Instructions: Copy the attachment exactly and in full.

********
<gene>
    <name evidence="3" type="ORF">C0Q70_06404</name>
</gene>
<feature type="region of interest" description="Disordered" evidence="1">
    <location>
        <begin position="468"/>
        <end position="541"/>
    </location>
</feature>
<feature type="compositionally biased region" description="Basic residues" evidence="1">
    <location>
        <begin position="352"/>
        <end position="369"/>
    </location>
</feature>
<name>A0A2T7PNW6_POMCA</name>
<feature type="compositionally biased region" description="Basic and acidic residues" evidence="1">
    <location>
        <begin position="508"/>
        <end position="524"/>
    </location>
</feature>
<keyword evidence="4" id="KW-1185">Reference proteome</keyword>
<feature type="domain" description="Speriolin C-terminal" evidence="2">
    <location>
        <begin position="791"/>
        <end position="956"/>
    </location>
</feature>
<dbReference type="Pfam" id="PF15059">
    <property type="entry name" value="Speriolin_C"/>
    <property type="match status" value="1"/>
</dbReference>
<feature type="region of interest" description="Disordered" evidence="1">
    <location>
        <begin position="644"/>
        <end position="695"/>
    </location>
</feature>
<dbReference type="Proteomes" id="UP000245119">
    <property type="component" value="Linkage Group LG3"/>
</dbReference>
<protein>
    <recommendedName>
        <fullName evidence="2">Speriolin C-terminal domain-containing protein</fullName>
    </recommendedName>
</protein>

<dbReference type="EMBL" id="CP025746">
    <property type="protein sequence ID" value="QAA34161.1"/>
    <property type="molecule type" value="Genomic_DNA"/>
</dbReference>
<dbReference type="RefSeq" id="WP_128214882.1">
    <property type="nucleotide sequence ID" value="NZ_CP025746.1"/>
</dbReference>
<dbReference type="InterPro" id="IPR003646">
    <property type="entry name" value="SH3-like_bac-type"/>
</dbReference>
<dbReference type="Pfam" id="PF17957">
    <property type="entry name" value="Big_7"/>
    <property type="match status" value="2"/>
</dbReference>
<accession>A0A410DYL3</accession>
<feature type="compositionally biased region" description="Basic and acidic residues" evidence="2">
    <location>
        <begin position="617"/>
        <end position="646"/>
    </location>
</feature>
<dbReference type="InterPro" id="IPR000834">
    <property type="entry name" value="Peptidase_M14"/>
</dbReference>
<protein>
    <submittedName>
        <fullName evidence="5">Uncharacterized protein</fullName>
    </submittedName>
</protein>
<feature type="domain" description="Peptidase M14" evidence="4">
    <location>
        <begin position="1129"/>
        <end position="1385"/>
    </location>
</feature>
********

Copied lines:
<gene>
    <name evidence="3" type="ORF">C0Q70_06404</name>
</gene>
<feature type="region of interest" description="Disordered" evidence="1">
    <location>
        <begin position="468"/>
        <end position="541"/>
    </location>
</feature>
<feature type="compositionally biased region" description="Basic residues" evidence="1">
    <location>
        <begin position="352"/>
        <end position="369"/>
    </location>
</feature>
<name>A0A2T7PNW6_POMCA</name>
<feature type="compositionally biased region" description="Basic and acidic residues" evidence="1">
    <location>
        <begin position="508"/>
        <end position="524"/>
    </location>
</feature>
<keyword evidence="4" id="KW-1185">Reference proteome</keyword>
<feature type="domain" description="Speriolin C-terminal" evidence="2">
    <location>
        <begin position="791"/>
        <end position="956"/>
    </location>
</feature>
<dbReference type="Pfam" id="PF15059">
    <property type="entry name" value="Speriolin_C"/>
    <property type="match status" value="1"/>
</dbReference>
<feature type="region of interest" description="Disordered" evidence="1">
    <location>
        <begin position="644"/>
        <end position="695"/>
    </location>
</feature>
<dbReference type="Proteomes" id="UP000245119">
    <property type="component" value="Linkage Group LG3"/>
</dbReference>
<protein>
    <recommendedName>
        <fullName evidence="2">Speriolin C-terminal domain-containing protein</fullName>
    </recommendedName>
</protein>

<dbReference type="EMBL" id="CP025746">
    <property type="protein sequence ID" value="QAA34161.1"/>
    <property type="molecule type" value="Genomic_DNA"/>
</dbReference>
<dbReference type="RefSeq" id="WP_128214882.1">
    <property type="nucleotide sequence ID" value="NZ_CP025746.1"/>
</dbReference>
<dbReference type="InterPro" id="IPR003646">
    <property type="entry name" value="SH3-like_bac-type"/>
</dbReference>
<dbReference type="Pfam" id="PF17957">
    <property type="entry name" value="Big_7"/>
    <property type="match status" value="2"/>
</dbReference>
<accession>A0A410DYL3</accession>
<feature type="compositionally biased region" description="Basic and acidic residues" evidence="2">
    <location>
        <begin position="617"/>
        <end position="646"/>
    </location>
</feature>
<dbReference type="InterPro" id="IPR000834">
    <property type="entry name" value="Peptidase_M14"/>
</dbReference>
<protein>
    <submittedName>
        <fullName evidence="5">Uncharacterized protein</fullName>
    </submittedName>
</protein>
<feature type="domain" description="Peptidase M14" evidence="4">
    <location>
        <begin position="1129"/>
        <end position="1385"/>
    </location>
</feature>